THE ROAD TO ORACLE
The road to Oracle is a long road I traveled when I was young, years ago. It winds through the desert like a peaceful snake, and when you arrive at the place, you will find that it does not exist. It is an idea that weaves through the mesquite, sagebrush, yucca, and ocotillo. The road you follow to get there is a long, winding stretch of sand that may cause your vehicle to bog down, and you may be stranded for a long time before someone happens along and finds you. If you are lucky enough to be found in time, you will not die of the heat or thirst. It is in the desert, and the desert is not kind to those who seek to find the place called Oracle.
Review by Dave Mehler
John Garmon has so many books out spanning a long career in which he’s authored or co-authored or edited so many volumes I’m quite sure I am not aware of all of them. Back when I was in need of encouragement and he picked up on this, he invited me to submit to an anthology he and a colleague, Zend Lakdavala, were editing at the time. It struck me that he was extremely kind and supportive of poets, poetry and the arts, whoever, where ever and however he comes across them and he’s continued to be a great encouragement to me for example to this day. This prose poem is actually the opening paragraph from one of his recent experimental novels, named not unsurprisingly The Road to Oracle, in which he follows a character on an unrelenting quest who is a Vietnam vet suffering from a kind of dementia that causes him to be delusional and go in and out of lucidity. It’s a daringly ambitious novel, in which the character actually does arrive at long last at Oracle–or does he–? The speaker moves in and out of dream-like visitations, poetry (all of the poems published in this issue are present in the book), narrative where, as Garmon states in his description of the book, the main character meets many people, both real and unreal. A link to it for purchase can be found here.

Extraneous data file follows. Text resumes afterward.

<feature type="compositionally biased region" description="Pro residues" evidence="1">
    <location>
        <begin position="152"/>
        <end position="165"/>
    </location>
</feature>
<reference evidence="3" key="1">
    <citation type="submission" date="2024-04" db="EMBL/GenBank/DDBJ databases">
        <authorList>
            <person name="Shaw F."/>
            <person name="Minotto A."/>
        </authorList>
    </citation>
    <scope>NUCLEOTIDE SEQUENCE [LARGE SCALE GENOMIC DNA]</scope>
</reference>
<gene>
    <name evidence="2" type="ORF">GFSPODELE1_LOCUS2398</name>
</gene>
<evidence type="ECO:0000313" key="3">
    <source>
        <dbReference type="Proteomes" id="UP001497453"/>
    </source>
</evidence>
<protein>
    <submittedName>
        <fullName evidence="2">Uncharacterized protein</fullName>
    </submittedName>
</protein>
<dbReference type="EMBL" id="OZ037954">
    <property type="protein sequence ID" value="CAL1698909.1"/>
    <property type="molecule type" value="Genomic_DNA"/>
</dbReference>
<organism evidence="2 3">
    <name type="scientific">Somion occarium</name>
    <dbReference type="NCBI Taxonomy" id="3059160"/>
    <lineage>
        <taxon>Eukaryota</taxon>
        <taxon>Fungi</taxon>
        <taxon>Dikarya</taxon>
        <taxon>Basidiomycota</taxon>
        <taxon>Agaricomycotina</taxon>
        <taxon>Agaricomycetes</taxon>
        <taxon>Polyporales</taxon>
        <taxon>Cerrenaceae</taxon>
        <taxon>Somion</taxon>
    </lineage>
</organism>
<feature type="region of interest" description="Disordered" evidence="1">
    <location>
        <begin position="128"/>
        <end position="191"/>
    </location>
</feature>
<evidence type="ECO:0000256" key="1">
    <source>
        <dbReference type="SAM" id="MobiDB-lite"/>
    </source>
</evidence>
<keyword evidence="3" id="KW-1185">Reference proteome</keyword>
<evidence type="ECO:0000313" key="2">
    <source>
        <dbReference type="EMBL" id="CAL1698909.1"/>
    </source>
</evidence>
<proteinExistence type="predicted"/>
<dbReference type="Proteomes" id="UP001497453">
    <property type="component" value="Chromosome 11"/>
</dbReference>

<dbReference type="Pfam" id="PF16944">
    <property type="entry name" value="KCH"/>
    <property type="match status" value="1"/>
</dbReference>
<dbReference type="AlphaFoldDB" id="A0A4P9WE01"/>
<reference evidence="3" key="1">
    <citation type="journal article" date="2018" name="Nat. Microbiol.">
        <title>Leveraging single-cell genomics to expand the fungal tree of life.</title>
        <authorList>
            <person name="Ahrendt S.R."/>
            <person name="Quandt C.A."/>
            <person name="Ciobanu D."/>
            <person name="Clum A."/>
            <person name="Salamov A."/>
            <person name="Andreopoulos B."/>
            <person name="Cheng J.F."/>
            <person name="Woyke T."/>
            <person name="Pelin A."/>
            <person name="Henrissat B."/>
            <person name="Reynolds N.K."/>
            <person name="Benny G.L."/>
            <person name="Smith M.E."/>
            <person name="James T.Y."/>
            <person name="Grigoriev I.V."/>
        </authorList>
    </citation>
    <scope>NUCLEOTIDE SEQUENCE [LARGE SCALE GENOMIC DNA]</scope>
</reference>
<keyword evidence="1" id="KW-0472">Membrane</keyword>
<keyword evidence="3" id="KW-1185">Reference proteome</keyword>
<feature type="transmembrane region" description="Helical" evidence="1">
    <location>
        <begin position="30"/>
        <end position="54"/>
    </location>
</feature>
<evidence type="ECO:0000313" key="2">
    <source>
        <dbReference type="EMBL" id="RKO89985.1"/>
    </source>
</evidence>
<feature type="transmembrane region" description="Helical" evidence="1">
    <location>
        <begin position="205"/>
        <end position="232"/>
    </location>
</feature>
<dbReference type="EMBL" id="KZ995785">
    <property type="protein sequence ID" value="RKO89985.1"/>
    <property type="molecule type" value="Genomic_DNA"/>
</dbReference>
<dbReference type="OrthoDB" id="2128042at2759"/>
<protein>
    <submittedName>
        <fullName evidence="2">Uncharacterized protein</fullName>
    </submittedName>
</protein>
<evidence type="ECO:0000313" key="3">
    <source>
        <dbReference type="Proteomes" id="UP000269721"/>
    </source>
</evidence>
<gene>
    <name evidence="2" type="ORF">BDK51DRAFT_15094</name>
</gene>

Regarding the excerpt above there is a spare suggestion in few words of the archetypal quest stated in simple but evocative plain language. Out of this passage emanates a feeling of forboding, uncertainty and outright contradiction, ambiguity and surreality which mirrors and outlines the mindset of the main character. I am brought in mind of the 1990 movie, Jacob’s Ladder with a young Tim Robbins. I wonder if Garmon knows it–he was a marine himself who served in the Vietnam War. Many novels have opening paragraphs that are strong enough to double genres and be published as prose poems, and I believe this one succeeds, and also that the four poems included in this issue work together circling and complementing one another. They come from one work and out of the mind of a single character. Bravo, John!